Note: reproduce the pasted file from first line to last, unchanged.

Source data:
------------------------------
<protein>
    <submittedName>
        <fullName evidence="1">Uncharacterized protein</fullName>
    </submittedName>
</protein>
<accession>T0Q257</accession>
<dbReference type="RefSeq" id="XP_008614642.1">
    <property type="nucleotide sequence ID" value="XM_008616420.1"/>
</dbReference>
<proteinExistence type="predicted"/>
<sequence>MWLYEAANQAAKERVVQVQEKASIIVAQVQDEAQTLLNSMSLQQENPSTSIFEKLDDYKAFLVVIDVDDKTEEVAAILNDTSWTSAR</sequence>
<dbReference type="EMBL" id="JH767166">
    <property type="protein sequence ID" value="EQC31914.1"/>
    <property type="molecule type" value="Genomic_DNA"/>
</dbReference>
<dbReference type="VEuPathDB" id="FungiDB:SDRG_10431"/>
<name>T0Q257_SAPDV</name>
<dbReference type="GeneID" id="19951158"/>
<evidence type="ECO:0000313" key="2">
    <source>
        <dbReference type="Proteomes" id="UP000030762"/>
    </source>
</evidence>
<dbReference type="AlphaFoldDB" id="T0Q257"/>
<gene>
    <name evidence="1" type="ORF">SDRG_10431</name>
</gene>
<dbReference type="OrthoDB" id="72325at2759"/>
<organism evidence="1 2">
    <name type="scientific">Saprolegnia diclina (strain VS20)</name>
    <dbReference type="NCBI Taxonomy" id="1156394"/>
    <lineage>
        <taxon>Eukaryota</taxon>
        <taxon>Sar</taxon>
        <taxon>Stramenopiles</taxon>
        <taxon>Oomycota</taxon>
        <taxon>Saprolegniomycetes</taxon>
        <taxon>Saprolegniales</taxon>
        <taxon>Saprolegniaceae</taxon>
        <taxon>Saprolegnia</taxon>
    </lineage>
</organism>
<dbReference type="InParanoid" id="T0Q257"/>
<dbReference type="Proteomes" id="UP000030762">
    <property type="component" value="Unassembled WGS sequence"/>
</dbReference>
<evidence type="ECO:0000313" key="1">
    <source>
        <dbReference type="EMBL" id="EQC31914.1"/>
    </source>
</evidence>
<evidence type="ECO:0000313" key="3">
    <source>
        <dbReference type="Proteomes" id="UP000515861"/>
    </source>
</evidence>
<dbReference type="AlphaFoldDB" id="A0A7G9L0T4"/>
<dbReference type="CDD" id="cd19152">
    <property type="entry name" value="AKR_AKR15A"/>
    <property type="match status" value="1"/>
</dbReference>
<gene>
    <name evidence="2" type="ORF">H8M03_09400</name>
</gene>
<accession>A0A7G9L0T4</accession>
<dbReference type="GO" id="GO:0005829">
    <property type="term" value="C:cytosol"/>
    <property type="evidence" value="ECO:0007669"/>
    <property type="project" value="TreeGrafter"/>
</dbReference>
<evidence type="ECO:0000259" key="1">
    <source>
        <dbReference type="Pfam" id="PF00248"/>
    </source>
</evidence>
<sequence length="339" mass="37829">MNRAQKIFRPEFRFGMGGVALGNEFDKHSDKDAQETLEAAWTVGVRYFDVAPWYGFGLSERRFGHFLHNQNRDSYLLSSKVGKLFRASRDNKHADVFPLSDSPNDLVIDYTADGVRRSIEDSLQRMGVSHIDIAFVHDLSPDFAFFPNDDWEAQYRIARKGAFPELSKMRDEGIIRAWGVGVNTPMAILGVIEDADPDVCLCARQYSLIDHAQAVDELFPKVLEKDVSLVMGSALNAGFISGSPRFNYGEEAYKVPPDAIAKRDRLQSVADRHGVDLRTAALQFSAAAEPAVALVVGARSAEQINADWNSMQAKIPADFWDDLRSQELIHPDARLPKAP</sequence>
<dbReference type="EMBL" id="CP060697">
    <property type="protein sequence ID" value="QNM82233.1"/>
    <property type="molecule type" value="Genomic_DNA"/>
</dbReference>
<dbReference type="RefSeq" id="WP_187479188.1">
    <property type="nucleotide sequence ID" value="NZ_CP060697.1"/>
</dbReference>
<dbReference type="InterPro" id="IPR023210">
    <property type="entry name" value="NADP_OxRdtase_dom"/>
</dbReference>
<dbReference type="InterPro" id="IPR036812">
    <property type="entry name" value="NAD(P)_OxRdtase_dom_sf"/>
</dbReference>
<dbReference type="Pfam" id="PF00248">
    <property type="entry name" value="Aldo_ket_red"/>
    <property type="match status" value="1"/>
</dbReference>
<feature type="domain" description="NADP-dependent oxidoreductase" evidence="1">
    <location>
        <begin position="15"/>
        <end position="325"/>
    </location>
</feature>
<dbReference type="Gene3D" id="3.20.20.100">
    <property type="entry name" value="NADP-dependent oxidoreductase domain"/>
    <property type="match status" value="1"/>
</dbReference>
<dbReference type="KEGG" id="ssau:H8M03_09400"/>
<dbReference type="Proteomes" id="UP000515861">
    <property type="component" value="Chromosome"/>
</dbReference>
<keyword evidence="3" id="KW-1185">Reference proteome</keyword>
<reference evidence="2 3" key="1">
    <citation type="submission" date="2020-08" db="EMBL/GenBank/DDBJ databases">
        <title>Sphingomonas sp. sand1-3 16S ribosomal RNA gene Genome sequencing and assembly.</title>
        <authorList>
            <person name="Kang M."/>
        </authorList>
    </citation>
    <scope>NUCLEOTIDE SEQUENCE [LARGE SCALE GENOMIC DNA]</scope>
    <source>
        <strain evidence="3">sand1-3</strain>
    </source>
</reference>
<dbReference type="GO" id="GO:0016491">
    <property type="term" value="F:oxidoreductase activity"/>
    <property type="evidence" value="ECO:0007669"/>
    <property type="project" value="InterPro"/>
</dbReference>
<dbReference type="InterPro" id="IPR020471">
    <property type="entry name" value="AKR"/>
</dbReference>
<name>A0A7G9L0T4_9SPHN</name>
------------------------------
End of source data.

<protein>
    <submittedName>
        <fullName evidence="1">Uncharacterized protein</fullName>
    </submittedName>
</protein>
<accession>T0Q257</accession>
<dbReference type="RefSeq" id="XP_008614642.1">
    <property type="nucleotide sequence ID" value="XM_008616420.1"/>
</dbReference>
<proteinExistence type="predicted"/>
<sequence>MWLYEAANQAAKERVVQVQEKASIIVAQVQDEAQTLLNSMSLQQENPSTSIFEKLDDYKAFLVVIDVDDKTEEVAAILNDTSWTSAR</sequence>
<dbReference type="EMBL" id="JH767166">
    <property type="protein sequence ID" value="EQC31914.1"/>
    <property type="molecule type" value="Genomic_DNA"/>
</dbReference>
<dbReference type="VEuPathDB" id="FungiDB:SDRG_10431"/>
<name>T0Q257_SAPDV</name>
<dbReference type="GeneID" id="19951158"/>
<evidence type="ECO:0000313" key="2">
    <source>
        <dbReference type="Proteomes" id="UP000030762"/>
    </source>
</evidence>
<dbReference type="AlphaFoldDB" id="T0Q257"/>
<gene>
    <name evidence="1" type="ORF">SDRG_10431</name>
</gene>
<dbReference type="OrthoDB" id="72325at2759"/>
<organism evidence="1 2">
    <name type="scientific">Saprolegnia diclina (strain VS20)</name>
    <dbReference type="NCBI Taxonomy" id="1156394"/>
    <lineage>
        <taxon>Eukaryota</taxon>
        <taxon>Sar</taxon>
        <taxon>Stramenopiles</taxon>
        <taxon>Oomycota</taxon>
        <taxon>Saprolegniomycetes</taxon>
        <taxon>Saprolegniales</taxon>
        <taxon>Saprolegniaceae</taxon>
        <taxon>Saprolegnia</taxon>
    </lineage>
</organism>
<dbReference type="InParanoid" id="T0Q257"/>
<dbReference type="Proteomes" id="UP000030762">
    <property type="component" value="Unassembled WGS sequence"/>
</dbReference>
<evidence type="ECO:0000313" key="1">
    <source>
        <dbReference type="EMBL" id="EQC31914.1"/>
    </source>
</evidence>
<evidence type="ECO:0000313" key="3">
    <source>
        <dbReference type="Proteomes" id="UP000515861"/>
    </source>
</evidence>
<dbReference type="AlphaFoldDB" id="A0A7G9L0T4"/>
<dbReference type="CDD" id="cd19152">
    <property type="entry name" value="AKR_AKR15A"/>
    <property type="match status" value="1"/>
</dbReference>
<gene>
    <name evidence="2" type="ORF">H8M03_09400</name>
</gene>
<accession>A0A7G9L0T4</accession>
<dbReference type="GO" id="GO:0005829">
    <property type="term" value="C:cytosol"/>
    <property type="evidence" value="ECO:0007669"/>
    <property type="project" value="TreeGrafter"/>
</dbReference>
<evidence type="ECO:0000259" key="1">
    <source>
        <dbReference type="Pfam" id="PF00248"/>
    </source>
</evidence>
<sequence length="339" mass="37829">MNRAQKIFRPEFRFGMGGVALGNEFDKHSDKDAQETLEAAWTVGVRYFDVAPWYGFGLSERRFGHFLHNQNRDSYLLSSKVGKLFRASRDNKHADVFPLSDSPNDLVIDYTADGVRRSIEDSLQRMGVSHIDIAFVHDLSPDFAFFPNDDWEAQYRIARKGAFPELSKMRDEGIIRAWGVGVNTPMAILGVIEDADPDVCLCARQYSLIDHAQAVDELFPKVLEKDVSLVMGSALNAGFISGSPRFNYGEEAYKVPPDAIAKRDRLQSVADRHGVDLRTAALQFSAAAEPAVALVVGARSAEQINADWNSMQAKIPADFWDDLRSQELIHPDARLPKAP</sequence>
<dbReference type="EMBL" id="CP060697">
    <property type="protein sequence ID" value="QNM82233.1"/>
    <property type="molecule type" value="Genomic_DNA"/>
</dbReference>
<dbReference type="RefSeq" id="WP_187479188.1">
    <property type="nucleotide sequence ID" value="NZ_CP060697.1"/>
</dbReference>
<dbReference type="InterPro" id="IPR023210">
    <property type="entry name" value="NADP_OxRdtase_dom"/>
</dbReference>
<dbReference type="InterPro" id="IPR036812">
    <property type="entry name" value="NAD(P)_OxRdtase_dom_sf"/>
</dbReference>
<dbReference type="Pfam" id="PF00248">
    <property type="entry name" value="Aldo_ket_red"/>
    <property type="match status" value="1"/>
</dbReference>
<feature type="domain" description="NADP-dependent oxidoreductase" evidence="1">
    <location>
        <begin position="15"/>
        <end position="325"/>
    </location>
</feature>
<dbReference type="Gene3D" id="3.20.20.100">
    <property type="entry name" value="NADP-dependent oxidoreductase domain"/>
    <property type="match status" value="1"/>
</dbReference>
<dbReference type="KEGG" id="ssau:H8M03_09400"/>
<dbReference type="Proteomes" id="UP000515861">
    <property type="component" value="Chromosome"/>
</dbReference>
<keyword evidence="3" id="KW-1185">Reference proteome</keyword>
<reference evidence="2 3" key="1">
    <citation type="submission" date="2020-08" db="EMBL/GenBank/DDBJ databases">
        <title>Sphingomonas sp. sand1-3 16S ribosomal RNA gene Genome sequencing and assembly.</title>
        <authorList>
            <person name="Kang M."/>
        </authorList>
    </citation>
    <scope>NUCLEOTIDE SEQUENCE [LARGE SCALE GENOMIC DNA]</scope>
    <source>
        <strain evidence="3">sand1-3</strain>
    </source>
</reference>
<dbReference type="GO" id="GO:0016491">
    <property type="term" value="F:oxidoreductase activity"/>
    <property type="evidence" value="ECO:0007669"/>
    <property type="project" value="InterPro"/>
</dbReference>
<dbReference type="InterPro" id="IPR020471">
    <property type="entry name" value="AKR"/>
</dbReference>
<name>A0A7G9L0T4_9SPHN</name>